Earhart’s: “Conflicts of Interest” Spoiler Space

Think of the most awkward way ever to run into your ex again after a long while.

Garibaldi has you beat.

Think of the weirdest way you run into a look-alike of a long-lost friend and assume it’s him.

Ivanova has you beat.

Think of that time you thought for sure you could get two of your buds on board with a great idea, only for them both to shut you down.

Sheridan has you beat.

Talk about what happens next in all of these situations here.

15 thoughts on “Earhart’s: “Conflicts of Interest” Spoiler Space”

  1. This is a reply to David Gian-Cursio’s sound observations about Garibaldi being *completely ridiculous* in his behavior in the non-spoiler thread:

    One thing that I think is going on here is that I don’t know that JMS ever quite lets go of the original version of this story, in which Garibaldi’s relationship would have broken down with a longstanding close friend, Jeffrey Sinclair.

    The betrayal aspect was originally going to be attached to Takashima, of course, and while it would have worked quite differently, and happened much earlier, it is noteworthy that one of the main things that JMS did when adapting the show between The Gathering and S1 is transfer Takashima’s personal history with Sinclair to Garibaldi. This suggests that in S1 the plan was there that at some point Garibaldi was going to betray Sinclair much as he eventually does Sheridan.

    (Note also that although it’s a lot subtler, the plot turns on the device of telepathic mind control in a similar manner to the aspect of Takashima’s story that was transferred to Talia.)

    So if you rethink Garibaldi’s interactions with Sheridan with an element of deeply *personal* betrayal felt on both sides, then for Garibaldi to be unreasonable signals that he’s not really reacting to the request as such – that’s just serving as the thing which brings out all his resentments.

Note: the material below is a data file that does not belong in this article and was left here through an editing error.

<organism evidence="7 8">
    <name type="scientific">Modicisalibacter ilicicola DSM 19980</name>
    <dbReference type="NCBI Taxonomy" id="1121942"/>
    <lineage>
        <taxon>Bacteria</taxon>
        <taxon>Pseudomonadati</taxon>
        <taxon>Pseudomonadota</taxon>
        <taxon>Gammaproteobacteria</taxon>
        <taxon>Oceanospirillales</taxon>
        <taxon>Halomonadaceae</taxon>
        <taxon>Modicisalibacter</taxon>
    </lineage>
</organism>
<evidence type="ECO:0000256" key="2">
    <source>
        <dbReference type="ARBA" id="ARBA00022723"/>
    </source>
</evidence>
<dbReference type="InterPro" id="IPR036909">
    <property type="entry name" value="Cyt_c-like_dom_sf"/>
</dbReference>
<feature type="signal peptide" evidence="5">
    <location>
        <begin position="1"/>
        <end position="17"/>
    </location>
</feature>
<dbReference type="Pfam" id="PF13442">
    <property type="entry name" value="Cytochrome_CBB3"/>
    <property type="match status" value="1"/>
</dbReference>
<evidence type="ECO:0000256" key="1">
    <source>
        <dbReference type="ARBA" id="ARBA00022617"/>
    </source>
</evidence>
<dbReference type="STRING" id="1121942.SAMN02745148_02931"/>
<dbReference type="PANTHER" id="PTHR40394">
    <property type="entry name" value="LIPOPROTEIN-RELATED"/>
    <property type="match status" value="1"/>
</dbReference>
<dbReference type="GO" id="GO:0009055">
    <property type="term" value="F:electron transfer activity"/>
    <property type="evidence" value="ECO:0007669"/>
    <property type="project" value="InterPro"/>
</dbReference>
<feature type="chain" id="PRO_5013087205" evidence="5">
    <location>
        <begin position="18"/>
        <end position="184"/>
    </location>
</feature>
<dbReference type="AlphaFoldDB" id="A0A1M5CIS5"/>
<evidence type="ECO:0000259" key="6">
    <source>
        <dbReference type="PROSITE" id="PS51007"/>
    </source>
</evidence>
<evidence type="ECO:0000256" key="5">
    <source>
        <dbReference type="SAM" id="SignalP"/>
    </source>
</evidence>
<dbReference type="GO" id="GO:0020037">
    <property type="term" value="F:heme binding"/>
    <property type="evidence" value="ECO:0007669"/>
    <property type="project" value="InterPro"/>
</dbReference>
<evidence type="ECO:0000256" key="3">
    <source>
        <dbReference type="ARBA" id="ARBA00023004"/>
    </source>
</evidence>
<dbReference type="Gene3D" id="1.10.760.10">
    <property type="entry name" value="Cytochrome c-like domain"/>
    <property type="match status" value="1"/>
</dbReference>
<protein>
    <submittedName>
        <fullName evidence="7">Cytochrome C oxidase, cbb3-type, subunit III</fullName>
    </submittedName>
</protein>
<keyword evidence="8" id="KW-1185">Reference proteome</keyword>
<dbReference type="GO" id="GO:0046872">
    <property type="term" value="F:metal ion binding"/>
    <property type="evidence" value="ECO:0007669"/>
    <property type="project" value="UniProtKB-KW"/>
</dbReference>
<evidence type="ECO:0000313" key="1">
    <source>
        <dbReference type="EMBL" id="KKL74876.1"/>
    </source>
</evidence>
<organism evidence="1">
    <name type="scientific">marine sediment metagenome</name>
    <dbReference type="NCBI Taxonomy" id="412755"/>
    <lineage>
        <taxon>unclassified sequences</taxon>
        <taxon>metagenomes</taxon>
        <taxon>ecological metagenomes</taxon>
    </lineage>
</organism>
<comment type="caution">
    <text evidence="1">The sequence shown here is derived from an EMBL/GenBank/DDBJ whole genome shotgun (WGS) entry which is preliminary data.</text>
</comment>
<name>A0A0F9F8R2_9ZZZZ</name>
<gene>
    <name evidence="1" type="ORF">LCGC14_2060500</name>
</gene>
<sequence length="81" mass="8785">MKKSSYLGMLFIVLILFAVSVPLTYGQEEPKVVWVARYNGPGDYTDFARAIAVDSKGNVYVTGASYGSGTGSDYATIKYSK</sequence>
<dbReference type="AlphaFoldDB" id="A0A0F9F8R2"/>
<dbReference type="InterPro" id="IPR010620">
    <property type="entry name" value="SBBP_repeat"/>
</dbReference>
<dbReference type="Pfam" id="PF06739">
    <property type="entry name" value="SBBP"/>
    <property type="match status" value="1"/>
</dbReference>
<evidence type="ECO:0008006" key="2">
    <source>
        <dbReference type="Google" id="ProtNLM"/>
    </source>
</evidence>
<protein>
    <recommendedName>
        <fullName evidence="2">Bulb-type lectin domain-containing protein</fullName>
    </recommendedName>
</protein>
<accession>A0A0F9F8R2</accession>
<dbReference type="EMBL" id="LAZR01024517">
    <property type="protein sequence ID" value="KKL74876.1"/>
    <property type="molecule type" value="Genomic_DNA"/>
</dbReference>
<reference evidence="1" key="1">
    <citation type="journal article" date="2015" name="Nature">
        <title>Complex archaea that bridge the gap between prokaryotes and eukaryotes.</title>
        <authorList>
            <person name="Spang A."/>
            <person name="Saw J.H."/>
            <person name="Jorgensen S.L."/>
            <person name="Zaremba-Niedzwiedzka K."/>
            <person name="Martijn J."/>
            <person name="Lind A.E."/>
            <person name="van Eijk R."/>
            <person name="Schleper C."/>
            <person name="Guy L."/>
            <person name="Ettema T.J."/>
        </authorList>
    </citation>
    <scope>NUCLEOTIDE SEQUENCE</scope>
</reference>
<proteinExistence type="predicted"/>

(Also perhaps that he’s being affected by Psi Corps’ tampering with his mind – a side-effect of enhanced suspiciousness might well be a paranoia that leads one to be reluctant to give up the means to defend oneself.)

    This is another place where losing Sinclair as the central character (not O’Hare as the leading actor) harms the series. The Garibaldi-Sheridan relationship is never really more than professional, i.e., functional for the plot.

    Still, there’s good stuff here. This part of Garibaldi’ story is a really nice little piece of importation of hardboiled detective tropes into space opera. Which works chronologically, because of the significance of the pulps in the development of both.

    Note that in the kind of Chandleresque story that Garibaldi is inhabiting, the authorities really are often misguided and/or corrupt, and the hero would be a complete idiot to give up his gun. JMS has to shut it down and say “This is space opera after all, and a kind of space opera in which the goodies are goodies and the baddies are baddies.” But around the edges there’s a sort of “Philip Marlowe wanders into the Lensmen universe” vibe to the whole thing.

    1. Voord your breakdown just makes me even sadder that we did not get to keep the original Takeshima, Sakai, and Sinclair story arcs. In each case the original intentions would have been much more emotionally resonant because of the long standing relationships. Sakai especially as we as the audience would have grown to know her as well. Anna “works” because she is mentioned many times leading up to her re-appearance, but our lack of connection with the character hurts the short appearance.

      Likewise when Jack shoots Garibaldi in the back, and then is revealed almost immediatly after he wakes, lacks the same punch that the “snake-in-the-grass” story with Takashima having done it, conciously or otherwise.

      The way JMS had to slice and dice Takshima’s story among so many other characters works servicably in the end, but I think lacks the same impact overall.